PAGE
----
Investors poured into 10-year treasury notes on Thursday, sending the yield on the 10-year government bond to 1.539%, considerably higher than Wednesday’s level of 1.501%.
News of lower-than-expected jobless claims in the latest week, combined with stronger-than-expected durable goods orders, is causing investors to sell bonds as they increasingly bet on a stronger U.S. economy as well as inflation.
The effect causes the yields on treasuries to rise.
10-Year Treasury an Important Metric For Debt Markets
The 10-year note is an important instrument to watch because much of the lending environment. Everything from mortgage loans to corporate lending is based off the rate on the 10-year Treasury.
In just the last several weeks, it has jumped significantly higher. It previously had traded at a level of just roughly 1% and thus the spike has a ripple effect among other debt instruments.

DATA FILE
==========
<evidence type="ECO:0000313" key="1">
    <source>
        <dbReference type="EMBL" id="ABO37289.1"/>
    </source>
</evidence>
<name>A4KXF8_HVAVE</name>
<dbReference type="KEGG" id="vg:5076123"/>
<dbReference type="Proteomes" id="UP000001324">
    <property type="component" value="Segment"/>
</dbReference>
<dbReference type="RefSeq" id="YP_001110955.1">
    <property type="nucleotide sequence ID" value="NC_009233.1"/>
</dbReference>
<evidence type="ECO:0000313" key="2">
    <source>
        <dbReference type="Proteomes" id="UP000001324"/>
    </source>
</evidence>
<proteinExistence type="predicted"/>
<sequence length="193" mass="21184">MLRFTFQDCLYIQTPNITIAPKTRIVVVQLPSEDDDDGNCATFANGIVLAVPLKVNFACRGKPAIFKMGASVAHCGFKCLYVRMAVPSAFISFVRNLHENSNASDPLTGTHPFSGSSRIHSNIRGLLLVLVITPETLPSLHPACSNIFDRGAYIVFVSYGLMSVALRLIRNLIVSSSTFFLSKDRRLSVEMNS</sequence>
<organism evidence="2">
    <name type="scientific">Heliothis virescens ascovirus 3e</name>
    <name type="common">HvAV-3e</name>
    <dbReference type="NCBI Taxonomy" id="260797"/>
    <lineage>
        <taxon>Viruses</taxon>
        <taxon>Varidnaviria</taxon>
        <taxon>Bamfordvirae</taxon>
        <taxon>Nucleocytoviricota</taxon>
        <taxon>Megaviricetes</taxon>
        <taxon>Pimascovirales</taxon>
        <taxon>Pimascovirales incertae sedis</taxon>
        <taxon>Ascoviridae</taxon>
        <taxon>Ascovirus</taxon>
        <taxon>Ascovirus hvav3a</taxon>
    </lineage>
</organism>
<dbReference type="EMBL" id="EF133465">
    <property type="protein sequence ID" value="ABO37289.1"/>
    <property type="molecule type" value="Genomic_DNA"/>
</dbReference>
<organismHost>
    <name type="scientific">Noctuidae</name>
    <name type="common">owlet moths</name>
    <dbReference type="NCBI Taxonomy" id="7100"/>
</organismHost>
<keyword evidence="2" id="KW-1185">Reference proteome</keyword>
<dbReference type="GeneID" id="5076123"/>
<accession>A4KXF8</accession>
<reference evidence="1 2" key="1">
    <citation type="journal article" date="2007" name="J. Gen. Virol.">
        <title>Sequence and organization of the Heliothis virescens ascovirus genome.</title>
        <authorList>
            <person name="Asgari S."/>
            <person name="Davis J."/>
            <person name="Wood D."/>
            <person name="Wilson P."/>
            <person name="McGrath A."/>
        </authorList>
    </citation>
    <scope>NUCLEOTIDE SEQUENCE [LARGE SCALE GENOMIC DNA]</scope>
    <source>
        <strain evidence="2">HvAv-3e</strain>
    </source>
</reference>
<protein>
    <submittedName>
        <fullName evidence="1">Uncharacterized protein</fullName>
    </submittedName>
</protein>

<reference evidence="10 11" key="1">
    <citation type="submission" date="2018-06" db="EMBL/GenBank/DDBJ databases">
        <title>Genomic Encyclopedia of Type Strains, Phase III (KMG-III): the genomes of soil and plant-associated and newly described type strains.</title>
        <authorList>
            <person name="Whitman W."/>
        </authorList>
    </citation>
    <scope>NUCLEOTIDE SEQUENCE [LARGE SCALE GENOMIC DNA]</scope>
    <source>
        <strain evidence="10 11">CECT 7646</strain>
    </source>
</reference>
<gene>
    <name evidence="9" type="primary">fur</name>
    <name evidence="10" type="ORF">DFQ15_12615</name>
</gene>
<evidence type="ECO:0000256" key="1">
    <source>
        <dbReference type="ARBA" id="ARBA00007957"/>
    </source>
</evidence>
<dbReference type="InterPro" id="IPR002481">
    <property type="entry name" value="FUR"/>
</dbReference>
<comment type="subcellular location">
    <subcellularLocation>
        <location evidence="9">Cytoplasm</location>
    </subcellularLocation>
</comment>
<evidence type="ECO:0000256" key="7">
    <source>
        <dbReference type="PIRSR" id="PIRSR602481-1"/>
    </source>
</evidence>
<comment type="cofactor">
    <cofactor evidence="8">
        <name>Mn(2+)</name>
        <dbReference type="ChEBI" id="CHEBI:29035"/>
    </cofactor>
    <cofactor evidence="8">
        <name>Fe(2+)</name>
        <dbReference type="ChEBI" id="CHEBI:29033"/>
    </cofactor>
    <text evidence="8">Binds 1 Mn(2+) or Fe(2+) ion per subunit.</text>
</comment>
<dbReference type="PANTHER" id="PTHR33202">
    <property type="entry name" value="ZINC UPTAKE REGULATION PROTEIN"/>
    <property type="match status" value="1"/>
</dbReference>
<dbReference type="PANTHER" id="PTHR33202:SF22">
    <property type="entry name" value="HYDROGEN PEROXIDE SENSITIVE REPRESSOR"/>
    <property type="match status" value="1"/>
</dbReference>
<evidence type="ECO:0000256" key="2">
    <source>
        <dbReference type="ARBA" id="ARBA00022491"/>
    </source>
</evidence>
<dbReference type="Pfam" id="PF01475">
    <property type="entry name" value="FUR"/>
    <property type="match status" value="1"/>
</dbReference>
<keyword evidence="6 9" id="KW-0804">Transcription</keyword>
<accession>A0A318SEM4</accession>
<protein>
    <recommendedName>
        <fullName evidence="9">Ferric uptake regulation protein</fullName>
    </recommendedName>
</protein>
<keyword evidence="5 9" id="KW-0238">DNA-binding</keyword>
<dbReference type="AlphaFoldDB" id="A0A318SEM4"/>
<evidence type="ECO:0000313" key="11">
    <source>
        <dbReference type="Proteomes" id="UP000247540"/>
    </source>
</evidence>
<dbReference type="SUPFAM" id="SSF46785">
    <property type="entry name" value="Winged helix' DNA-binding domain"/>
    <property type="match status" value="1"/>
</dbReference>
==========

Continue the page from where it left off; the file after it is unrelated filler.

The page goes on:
The rise comes despite comments from Federal Reserve chief Jerome Powell who has said he does not anticipate inflation being an issue. Speaking before Congress this week, Powell insisted the economy still had a “way to go” and that the Fed intended to keep in place its current policies until “substantial progress had been made.”
Nonetheless, the markets could effectively force the issue of higher rates leaving the Fed with little ammunition to fight what it believes to be a still-challenged economy.